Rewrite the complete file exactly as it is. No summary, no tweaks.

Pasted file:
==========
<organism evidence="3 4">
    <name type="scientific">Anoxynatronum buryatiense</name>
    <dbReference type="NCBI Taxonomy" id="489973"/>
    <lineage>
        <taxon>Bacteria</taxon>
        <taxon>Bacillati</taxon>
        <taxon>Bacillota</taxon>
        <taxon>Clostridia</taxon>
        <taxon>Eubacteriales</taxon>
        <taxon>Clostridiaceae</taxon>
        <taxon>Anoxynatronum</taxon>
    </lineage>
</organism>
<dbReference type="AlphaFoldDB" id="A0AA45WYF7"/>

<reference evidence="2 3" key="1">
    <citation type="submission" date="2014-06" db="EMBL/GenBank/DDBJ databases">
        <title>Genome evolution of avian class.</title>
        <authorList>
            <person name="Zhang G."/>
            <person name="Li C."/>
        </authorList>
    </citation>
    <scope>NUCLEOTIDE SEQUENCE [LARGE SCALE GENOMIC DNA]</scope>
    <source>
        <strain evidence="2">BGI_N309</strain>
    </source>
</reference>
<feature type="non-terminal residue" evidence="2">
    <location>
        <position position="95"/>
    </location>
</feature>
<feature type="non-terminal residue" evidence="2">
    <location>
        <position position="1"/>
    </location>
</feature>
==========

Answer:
<organism evidence="3 4">
    <name type="scientific">Anoxynatronum buryatiense</name>
    <dbReference type="NCBI Taxonomy" id="489973"/>
    <lineage>
        <taxon>Bacteria</taxon>
        <taxon>Bacillati</taxon>
        <taxon>Bacillota</taxon>
        <taxon>Clostridia</taxon>
        <taxon>Eubacteriales</taxon>
        <taxon>Clostridiaceae</taxon>
        <taxon>Anoxynatronum</taxon>
    </lineage>
</organism>
<dbReference type="AlphaFoldDB" id="A0AA45WYF7"/>

<reference evidence="2 3" key="1">
    <citation type="submission" date="2014-06" db="EMBL/GenBank/DDBJ databases">
        <title>Genome evolution of avian class.</title>
        <authorList>
            <person name="Zhang G."/>
            <person name="Li C."/>
        </authorList>
    </citation>
    <scope>NUCLEOTIDE SEQUENCE [LARGE SCALE GENOMIC DNA]</scope>
    <source>
        <strain evidence="2">BGI_N309</strain>
    </source>
</reference>
<feature type="non-terminal residue" evidence="2">
    <location>
        <position position="95"/>
    </location>
</feature>
<feature type="non-terminal residue" evidence="2">
    <location>
        <position position="1"/>
    </location>
</feature>